What attracted me was their joy. You could tell they liked each other.
– Sister Mary Ann

Q. Why would a woman be attracted to living life as a religious, being part of a community like the Sisters of Providence?

A. What attracted me was their joy. You could tell they liked each other. I think the same thing today. When you see a group of Sisters of Providence together, you can tell they are happy to be together, that they are engaged in what they are doing, that they want to make things better for people. We are welcoming in many different circumstances, people at the food pantry, people at the health clinic. No matter where they are, I think we, as a group, are very welcoming, even in our neighborhood. People who live around us know that we are there and they can call upon us if they need something. We will pitch in if there is a need. Those are the kinds of things that I think would be attractive to anyone. You feel as if you can make a difference to make the world a better place, such as working with the environment. I’ve always been very happy to say that we have the White Violet Center for Eco-Justice, but I’ve never done anything there. But last year I was in a spinning workshop. The people who came, I was just amazed. They were there from many different places in the United States. They were people who, in their own lives, were committed to making the world a better place. The sharing that went on! We were there to learn how to spin and weave, but there was so much more that went on.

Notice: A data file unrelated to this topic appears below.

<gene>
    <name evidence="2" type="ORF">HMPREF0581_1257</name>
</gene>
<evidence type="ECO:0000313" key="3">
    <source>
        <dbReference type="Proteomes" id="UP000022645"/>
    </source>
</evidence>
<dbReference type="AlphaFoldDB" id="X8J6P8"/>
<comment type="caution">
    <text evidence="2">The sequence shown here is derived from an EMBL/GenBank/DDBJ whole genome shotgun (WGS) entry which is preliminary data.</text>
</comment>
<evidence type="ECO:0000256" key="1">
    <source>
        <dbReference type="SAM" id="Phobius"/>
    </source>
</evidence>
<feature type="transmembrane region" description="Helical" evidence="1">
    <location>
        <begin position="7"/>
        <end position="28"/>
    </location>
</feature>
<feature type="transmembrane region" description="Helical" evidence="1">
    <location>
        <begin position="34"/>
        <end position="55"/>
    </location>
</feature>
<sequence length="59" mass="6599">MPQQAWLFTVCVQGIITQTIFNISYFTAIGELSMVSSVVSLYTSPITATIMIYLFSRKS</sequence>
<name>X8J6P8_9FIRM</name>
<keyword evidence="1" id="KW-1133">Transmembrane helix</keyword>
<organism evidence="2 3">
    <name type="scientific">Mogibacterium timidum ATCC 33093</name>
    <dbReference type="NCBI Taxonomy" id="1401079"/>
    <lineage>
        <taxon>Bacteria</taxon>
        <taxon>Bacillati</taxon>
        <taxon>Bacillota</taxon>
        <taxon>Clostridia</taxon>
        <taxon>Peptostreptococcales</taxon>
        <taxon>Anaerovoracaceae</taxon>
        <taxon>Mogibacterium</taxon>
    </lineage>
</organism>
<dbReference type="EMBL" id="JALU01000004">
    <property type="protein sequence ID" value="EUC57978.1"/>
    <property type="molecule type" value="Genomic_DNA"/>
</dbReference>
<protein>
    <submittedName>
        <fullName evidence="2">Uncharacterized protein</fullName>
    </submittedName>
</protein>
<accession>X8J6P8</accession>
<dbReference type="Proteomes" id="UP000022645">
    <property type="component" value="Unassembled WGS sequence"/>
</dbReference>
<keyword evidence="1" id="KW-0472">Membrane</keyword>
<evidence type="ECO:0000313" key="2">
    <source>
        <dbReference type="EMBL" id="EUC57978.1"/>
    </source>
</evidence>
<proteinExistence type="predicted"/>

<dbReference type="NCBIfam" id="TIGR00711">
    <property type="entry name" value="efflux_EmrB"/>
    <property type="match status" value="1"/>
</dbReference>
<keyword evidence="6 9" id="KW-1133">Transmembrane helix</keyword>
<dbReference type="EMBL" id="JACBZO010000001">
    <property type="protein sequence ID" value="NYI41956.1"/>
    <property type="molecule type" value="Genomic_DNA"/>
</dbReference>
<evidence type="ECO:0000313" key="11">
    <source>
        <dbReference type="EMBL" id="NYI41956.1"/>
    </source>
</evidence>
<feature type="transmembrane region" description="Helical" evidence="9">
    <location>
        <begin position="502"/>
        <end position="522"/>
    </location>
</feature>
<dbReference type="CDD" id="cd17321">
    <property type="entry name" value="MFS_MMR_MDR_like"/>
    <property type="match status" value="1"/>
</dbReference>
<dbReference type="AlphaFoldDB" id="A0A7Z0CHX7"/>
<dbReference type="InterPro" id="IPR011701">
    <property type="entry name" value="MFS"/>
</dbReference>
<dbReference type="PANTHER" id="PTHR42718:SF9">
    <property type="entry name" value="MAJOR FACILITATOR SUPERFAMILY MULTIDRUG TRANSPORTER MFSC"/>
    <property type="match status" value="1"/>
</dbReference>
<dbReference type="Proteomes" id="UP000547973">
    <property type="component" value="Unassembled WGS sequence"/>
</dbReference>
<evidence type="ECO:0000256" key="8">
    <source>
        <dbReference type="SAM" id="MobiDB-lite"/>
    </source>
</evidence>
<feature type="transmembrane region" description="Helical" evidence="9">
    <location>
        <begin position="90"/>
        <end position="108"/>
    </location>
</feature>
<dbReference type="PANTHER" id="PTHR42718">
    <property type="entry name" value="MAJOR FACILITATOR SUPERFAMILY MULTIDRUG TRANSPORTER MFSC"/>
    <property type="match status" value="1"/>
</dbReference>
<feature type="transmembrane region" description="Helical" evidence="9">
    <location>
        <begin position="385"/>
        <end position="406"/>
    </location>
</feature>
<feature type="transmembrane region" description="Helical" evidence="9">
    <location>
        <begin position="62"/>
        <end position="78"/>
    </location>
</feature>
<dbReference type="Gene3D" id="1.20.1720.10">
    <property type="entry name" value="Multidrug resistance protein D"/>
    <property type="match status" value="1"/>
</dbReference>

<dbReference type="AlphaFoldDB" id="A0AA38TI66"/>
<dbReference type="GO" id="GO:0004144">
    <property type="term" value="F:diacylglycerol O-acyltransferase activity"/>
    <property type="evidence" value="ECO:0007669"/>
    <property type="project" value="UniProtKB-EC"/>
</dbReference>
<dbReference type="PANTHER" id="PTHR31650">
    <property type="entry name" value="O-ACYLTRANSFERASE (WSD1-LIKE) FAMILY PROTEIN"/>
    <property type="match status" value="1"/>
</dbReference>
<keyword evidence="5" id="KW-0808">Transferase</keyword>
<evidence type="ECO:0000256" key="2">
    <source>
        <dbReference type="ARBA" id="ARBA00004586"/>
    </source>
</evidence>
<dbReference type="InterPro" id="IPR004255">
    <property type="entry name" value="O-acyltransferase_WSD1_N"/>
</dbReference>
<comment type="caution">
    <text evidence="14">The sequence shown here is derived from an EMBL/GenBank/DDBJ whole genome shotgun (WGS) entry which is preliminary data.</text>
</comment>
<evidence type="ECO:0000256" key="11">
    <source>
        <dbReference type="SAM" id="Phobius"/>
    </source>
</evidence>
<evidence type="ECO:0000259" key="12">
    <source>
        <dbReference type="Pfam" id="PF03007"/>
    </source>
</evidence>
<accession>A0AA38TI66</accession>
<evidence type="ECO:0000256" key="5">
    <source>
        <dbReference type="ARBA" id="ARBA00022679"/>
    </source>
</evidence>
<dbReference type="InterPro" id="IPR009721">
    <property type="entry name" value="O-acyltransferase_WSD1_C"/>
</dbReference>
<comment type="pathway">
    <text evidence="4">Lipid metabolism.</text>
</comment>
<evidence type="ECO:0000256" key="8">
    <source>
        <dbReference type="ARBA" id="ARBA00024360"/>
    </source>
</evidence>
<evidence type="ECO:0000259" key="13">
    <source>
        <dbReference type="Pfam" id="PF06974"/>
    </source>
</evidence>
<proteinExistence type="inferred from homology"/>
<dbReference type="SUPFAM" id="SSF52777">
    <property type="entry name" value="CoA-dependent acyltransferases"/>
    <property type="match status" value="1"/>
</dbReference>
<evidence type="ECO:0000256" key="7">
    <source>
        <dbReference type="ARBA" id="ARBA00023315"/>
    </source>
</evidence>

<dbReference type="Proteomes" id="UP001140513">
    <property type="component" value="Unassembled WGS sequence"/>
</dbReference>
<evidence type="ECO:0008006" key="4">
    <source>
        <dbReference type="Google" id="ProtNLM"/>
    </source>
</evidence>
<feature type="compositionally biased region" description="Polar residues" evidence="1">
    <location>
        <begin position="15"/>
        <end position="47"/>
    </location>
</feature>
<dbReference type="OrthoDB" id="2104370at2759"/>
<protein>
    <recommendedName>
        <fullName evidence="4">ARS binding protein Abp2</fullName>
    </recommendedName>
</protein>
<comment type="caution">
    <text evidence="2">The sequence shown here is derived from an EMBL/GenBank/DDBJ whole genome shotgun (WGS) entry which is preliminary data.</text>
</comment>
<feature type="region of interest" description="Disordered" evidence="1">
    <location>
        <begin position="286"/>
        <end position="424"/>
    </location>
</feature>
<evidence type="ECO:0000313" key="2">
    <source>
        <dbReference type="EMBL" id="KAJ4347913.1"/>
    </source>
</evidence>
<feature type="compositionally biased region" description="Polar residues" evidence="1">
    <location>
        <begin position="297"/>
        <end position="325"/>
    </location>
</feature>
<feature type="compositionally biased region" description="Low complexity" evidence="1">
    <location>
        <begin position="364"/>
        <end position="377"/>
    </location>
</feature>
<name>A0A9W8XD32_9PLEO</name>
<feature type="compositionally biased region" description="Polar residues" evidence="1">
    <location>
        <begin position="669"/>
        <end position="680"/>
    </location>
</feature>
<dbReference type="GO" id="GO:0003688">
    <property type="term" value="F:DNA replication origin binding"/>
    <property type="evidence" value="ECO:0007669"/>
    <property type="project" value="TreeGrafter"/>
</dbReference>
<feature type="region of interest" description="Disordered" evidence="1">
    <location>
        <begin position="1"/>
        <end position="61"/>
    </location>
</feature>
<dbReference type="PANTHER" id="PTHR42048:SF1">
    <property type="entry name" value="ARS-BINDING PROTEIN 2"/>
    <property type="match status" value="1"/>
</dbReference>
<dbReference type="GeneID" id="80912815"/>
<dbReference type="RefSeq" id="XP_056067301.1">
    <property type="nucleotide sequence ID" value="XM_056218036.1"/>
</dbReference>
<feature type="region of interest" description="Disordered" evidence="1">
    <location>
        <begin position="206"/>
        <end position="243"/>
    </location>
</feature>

Q. If you were to sit down and write this story, what would your focus be?

A. It would be that my life would encourage other people to understand the beauty of community life and having a chance to help the world. I have always been impressed that it doesn’t take big, big things to change the world. Sometimes a very small thing, or simple thing, can be deep and meaningful to people if they have the time and space to experience it.

Favorites


Website: Animal rescue site.

Food: Italian or Mexican. I like spicy food.

Flower/plant: Christmas cactus.

Movie: Sherlock Holmes.

TV show: NCIS. They have a good team.

Vacation spot: The beach. I love the ocean waves.

Recreation: Sudoku, walking.

Hobby: Crocheting, knitting, cooking, recycling.

Music/song: Classical; Chopin.

Animal: Dogs. I have a dog named Guerin and a cat named Providence.

Pizza topping: Sausage, red onion, green pepper.

Holiday: Easter. I love Spring, the newness of life, resurrection.

Author: Joyce Rupp, spiritual.

Dessert: Lemon meringue pie.

Time of day: Morning, for its peace and quiet.

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Sisters of Providence

The Sisters of Providence of Saint Mary-of-the-Woods, Indiana, are a congregation of Roman Catholic women religious (sisters) who minister throughout the United States and Taiwan. Saint Mother Theodore Guerin founded the Sisters of Providence in 1840. The congregation has a mission of being God's Providence in the world by committing to performing works of love, mercy and justice in service among God's people.